The Town of Ancram was founded in 1803, and was originally part of Gallatin. In 1814, Ancram separated from Gallatin and became an independent Town. The name was derived from the Livingston homestead in Anchoram, Scotland. Robert Livingston, first Lord of the Manor was the son of a Scotch clergyman, born in Anchoram, Scotland in 1654. The town comprises 27,000 of the total 160,000 acres the Livingston family had held from the initial grant by the English Crown in 1686. Philip Livingston, grandson of Robert, founded the first iron works in 1743, the only one of its kind on the banks of the Roeliff Jansen Kill and in the NY Colony. There were four forges, a blast furnace and a refinery forge that employed 75 to 100 men at full operation. Three iron mines and a lead mine supported the iron works.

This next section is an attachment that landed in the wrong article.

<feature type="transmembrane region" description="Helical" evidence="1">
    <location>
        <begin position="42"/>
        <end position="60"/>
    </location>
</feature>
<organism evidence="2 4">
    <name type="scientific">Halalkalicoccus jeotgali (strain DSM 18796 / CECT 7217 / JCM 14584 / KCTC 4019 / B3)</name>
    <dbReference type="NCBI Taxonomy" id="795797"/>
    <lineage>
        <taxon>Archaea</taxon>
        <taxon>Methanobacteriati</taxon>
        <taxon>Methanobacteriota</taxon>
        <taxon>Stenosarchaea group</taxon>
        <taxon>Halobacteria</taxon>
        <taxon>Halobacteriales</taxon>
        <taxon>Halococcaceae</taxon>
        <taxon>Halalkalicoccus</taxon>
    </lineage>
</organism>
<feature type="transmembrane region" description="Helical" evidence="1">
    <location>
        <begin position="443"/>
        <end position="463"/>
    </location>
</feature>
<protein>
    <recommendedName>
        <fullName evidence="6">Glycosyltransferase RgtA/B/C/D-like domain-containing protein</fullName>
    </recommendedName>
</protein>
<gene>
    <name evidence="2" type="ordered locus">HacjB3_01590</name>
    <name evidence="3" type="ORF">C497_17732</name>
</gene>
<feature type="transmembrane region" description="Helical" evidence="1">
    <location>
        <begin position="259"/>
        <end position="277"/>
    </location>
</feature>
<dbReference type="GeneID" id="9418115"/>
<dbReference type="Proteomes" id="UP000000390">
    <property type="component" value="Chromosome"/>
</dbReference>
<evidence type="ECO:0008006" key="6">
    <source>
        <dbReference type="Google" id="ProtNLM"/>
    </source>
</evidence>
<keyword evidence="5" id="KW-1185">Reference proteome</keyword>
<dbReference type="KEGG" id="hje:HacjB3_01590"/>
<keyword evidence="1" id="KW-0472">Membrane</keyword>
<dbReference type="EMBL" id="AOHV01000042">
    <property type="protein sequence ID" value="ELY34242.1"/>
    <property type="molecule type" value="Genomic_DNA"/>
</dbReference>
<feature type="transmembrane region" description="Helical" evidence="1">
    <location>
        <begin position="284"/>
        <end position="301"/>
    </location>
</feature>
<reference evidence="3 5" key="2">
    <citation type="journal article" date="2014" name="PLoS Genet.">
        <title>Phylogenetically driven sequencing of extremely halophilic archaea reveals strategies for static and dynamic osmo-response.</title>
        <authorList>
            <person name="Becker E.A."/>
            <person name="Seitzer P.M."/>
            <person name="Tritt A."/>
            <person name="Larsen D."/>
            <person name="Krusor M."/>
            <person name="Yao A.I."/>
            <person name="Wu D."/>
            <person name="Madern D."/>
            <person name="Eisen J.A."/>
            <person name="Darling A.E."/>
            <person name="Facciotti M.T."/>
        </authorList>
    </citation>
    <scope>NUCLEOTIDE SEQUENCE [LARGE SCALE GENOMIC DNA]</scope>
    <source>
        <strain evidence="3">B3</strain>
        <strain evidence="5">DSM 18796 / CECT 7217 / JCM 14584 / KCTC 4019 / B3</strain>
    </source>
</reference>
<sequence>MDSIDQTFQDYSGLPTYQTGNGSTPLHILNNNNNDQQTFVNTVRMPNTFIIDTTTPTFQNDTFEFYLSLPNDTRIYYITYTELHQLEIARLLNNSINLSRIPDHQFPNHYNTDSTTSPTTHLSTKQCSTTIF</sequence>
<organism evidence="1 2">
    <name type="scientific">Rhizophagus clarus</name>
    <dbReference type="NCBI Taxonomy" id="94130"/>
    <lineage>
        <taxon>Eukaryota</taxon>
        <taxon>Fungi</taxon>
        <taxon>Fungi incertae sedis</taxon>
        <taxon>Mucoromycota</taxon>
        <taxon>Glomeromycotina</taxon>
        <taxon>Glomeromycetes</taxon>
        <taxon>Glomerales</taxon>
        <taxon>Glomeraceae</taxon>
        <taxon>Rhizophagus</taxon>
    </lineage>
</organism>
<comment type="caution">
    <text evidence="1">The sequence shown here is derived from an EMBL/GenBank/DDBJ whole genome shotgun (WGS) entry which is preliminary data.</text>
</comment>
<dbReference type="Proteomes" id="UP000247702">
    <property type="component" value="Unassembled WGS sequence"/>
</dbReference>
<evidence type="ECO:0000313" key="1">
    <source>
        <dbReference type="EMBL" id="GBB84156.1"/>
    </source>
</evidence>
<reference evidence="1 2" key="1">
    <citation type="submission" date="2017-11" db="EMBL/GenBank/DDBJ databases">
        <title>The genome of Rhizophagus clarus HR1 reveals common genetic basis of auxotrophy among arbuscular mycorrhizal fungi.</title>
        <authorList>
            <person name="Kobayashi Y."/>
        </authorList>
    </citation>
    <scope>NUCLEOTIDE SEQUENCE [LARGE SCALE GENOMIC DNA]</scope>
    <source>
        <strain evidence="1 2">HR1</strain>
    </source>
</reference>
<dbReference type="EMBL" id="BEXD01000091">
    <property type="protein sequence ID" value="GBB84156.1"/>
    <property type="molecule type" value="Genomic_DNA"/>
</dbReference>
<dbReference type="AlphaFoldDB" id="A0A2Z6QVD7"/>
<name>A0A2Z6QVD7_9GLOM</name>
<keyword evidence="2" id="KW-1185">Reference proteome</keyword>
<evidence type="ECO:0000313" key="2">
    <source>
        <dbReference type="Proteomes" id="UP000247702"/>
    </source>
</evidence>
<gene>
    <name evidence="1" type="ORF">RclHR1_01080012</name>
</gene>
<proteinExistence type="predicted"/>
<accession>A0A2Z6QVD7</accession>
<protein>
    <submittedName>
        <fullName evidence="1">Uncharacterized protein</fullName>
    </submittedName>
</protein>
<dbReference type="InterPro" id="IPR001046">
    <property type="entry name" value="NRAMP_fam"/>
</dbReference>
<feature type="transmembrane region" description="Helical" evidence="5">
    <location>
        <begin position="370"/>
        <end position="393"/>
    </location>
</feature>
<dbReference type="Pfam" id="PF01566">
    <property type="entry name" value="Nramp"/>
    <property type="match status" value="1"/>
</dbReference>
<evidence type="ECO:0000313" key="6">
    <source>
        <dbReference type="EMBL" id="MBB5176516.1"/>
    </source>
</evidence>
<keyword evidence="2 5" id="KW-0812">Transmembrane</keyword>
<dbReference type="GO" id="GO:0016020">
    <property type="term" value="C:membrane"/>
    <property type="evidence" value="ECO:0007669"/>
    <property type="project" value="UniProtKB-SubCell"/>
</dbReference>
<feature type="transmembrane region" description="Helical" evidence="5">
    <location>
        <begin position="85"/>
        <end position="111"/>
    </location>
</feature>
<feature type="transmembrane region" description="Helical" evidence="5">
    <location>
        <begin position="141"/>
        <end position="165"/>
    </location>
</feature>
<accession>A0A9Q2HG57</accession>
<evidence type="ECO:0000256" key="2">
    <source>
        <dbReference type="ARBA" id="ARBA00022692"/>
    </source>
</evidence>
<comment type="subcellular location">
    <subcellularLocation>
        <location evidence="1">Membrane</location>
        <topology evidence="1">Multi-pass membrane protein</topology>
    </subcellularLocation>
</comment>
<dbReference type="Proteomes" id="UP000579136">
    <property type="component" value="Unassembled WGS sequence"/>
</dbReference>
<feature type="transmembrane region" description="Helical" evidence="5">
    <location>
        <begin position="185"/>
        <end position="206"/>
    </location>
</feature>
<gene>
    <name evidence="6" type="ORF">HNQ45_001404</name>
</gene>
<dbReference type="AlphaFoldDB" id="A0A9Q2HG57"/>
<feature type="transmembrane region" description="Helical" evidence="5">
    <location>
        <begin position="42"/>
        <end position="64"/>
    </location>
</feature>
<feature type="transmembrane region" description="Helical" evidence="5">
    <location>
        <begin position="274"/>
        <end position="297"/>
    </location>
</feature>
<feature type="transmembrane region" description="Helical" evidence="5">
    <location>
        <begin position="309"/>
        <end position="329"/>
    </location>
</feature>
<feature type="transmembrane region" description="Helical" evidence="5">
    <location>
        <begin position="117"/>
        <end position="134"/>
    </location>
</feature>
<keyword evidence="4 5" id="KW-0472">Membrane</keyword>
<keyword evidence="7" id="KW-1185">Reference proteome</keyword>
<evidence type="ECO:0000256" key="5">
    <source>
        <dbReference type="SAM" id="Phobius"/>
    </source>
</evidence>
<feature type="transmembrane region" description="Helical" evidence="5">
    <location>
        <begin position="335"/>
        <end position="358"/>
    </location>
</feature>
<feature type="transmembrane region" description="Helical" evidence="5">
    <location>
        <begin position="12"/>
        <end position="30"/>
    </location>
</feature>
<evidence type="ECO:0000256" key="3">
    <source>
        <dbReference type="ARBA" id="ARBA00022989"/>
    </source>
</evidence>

The Ancram Iron Works later became important as an early “defense plant”. It was in Ancram that iron was made for the cannon balls for the Continental artillery and the links for the great chain that was stretched across the Hudson River between Anthony’s Nose and Fort Montgomery, to keep the British fleet from sailing up the Hudson to attack West Point.
This Iron Works became a paper mill in 1854 and still operates as a paper mill today. It is the longest continuously operating mill in New York State and one of the largest employers in Columbia County.